Los Angeles (USA), 22 Mar. (EFE) .- The family of Aretha Franklin has been against the series "Genius: Aretha", which will dedicate its third season to review the life of the singer, because they assure that National Geographic did not have their opinion at any time of filming.
In recent days, both the son of the "queen of soul", Kecalf Franklin, and his granddaughter, Grace Franklin, have criticized the anthological fiction that focuses each season on an icon of culture and which premiered its new episodes this Sunday, after two previous installments on Albert Einstein and Pablo Picasso.
A few weeks ago, Grace Franklin reported on her TikTok profile that the "Genius: Aretha" team refused to have the family's opinion during the production of the series, starring Cynthia Erivo.
"As an immediate family, we believe that it is important to participate in any biographical film about the life of my grandmother, since it is difficult to achieve an accurate description of someone's life without talking to those closest to them," said the singer's granddaughter, 15 years.
This weekend and coinciding with the premiere, Kecalf Franklin supported the accusation of the granddaughter in an interview with Rolling Stone magazine, in which he said that National Geographic offered to show the final result but never heard his contributions.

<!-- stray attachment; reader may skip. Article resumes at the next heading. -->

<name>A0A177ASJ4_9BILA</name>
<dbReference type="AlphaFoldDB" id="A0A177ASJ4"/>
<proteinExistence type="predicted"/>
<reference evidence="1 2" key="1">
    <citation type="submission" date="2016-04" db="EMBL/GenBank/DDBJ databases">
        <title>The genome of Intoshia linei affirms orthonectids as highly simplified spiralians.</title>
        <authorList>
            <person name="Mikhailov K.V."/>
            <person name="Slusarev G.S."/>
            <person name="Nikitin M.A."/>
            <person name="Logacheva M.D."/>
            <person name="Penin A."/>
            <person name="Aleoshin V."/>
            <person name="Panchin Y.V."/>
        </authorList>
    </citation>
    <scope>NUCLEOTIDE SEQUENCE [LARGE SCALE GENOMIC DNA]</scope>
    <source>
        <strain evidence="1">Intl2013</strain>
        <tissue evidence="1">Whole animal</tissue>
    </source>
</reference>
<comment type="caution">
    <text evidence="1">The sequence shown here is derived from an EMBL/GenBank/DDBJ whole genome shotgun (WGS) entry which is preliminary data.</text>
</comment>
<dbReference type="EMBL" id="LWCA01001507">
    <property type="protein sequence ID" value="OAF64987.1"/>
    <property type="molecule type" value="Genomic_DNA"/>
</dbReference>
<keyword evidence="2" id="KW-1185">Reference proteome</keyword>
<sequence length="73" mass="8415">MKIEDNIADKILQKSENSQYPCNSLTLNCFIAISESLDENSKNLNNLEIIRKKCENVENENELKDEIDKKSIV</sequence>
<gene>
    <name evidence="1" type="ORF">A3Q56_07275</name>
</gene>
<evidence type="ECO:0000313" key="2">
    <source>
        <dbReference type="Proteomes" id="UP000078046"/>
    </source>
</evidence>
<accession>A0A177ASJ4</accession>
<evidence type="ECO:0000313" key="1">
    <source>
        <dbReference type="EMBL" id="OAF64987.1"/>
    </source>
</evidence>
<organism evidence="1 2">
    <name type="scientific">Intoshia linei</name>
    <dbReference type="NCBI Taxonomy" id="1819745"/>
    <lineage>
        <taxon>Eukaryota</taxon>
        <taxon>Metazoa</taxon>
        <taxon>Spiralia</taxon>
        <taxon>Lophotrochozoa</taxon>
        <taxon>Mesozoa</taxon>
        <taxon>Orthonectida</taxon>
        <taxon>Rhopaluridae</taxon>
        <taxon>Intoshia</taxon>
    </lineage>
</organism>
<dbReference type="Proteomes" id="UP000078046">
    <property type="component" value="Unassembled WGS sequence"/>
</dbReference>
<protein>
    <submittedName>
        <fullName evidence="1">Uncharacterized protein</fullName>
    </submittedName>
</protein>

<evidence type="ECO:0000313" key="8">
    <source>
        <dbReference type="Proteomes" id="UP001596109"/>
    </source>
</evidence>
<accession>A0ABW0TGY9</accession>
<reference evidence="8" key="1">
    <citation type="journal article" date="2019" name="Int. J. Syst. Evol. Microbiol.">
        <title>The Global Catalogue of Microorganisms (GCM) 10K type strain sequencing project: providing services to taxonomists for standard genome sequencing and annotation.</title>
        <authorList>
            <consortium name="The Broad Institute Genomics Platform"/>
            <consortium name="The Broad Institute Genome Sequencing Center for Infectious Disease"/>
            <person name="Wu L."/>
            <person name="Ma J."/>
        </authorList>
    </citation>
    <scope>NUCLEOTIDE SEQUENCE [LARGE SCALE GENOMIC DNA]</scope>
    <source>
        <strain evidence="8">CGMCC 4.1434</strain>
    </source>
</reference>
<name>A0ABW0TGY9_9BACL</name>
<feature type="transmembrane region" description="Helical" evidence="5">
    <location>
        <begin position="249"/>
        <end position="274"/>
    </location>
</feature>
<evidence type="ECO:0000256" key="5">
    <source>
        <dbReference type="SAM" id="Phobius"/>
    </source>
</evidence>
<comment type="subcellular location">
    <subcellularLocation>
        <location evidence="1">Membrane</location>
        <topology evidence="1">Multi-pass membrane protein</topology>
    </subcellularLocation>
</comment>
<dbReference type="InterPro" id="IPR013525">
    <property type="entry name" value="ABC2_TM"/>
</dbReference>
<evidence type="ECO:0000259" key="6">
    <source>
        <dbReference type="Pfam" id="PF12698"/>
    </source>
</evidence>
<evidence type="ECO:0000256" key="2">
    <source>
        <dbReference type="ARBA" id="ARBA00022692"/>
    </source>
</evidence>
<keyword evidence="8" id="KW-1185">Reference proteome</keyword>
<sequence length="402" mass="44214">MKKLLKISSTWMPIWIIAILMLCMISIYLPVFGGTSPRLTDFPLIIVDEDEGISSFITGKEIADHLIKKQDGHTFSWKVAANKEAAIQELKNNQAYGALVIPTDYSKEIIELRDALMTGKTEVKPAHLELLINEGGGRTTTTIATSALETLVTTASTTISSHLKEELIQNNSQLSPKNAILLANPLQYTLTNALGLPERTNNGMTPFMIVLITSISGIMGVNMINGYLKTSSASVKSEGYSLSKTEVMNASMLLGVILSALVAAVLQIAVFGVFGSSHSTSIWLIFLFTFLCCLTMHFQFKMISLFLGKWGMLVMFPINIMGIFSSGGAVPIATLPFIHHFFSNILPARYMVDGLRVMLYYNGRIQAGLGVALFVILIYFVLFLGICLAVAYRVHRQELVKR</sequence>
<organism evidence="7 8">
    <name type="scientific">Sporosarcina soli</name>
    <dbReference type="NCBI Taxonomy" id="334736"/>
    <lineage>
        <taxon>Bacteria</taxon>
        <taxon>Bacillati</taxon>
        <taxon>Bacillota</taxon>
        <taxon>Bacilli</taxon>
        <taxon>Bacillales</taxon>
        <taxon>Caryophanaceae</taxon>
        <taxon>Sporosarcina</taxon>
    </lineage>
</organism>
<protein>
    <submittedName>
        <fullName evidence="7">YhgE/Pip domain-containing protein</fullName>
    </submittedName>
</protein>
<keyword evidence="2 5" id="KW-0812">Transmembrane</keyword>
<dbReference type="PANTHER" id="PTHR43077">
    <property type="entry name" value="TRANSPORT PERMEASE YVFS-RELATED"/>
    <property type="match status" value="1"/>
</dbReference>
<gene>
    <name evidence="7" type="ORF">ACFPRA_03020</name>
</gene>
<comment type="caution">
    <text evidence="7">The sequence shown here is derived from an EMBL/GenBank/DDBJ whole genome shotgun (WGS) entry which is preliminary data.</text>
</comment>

"We had our attorneys reach out to them to see if we could offer some kind of opinion, watch the movie and say what we like and what we don't like about it. And the response we received said that ... production is already it was over and they didn't want to work with us. Basically, it was too late, "he explained.
According to National Geographic, the team had from the beginning the approval of the fund that manages the estate of Aretha Franklin, formerly represented by the niece of the artist Sabrina Owens, who resigned from the position a year ago.
"The studio worked diligently to gain endorsement of the Aretha Franklin estate, which we are grateful to have," the network said.
It is not the first time that the singer's family has not agreed to manage her estate, because just a year after her death, two wills signed by her appeared, one under the sofa at home and the other in a locked closet .
In those wills, both the names of his children, Kecalf and Teddy, as well as his niece, were included, so they had to be analyzed in a court without a final verdict, since another manuscript appeared this year.
Attempts to document the life of Aretha Franklin (Tennessee, 1942) have never been easy. The artist tried to prevent the release of the film on her great live album, "Amazing Grace", and never authorized the final publication of her biography "Respect".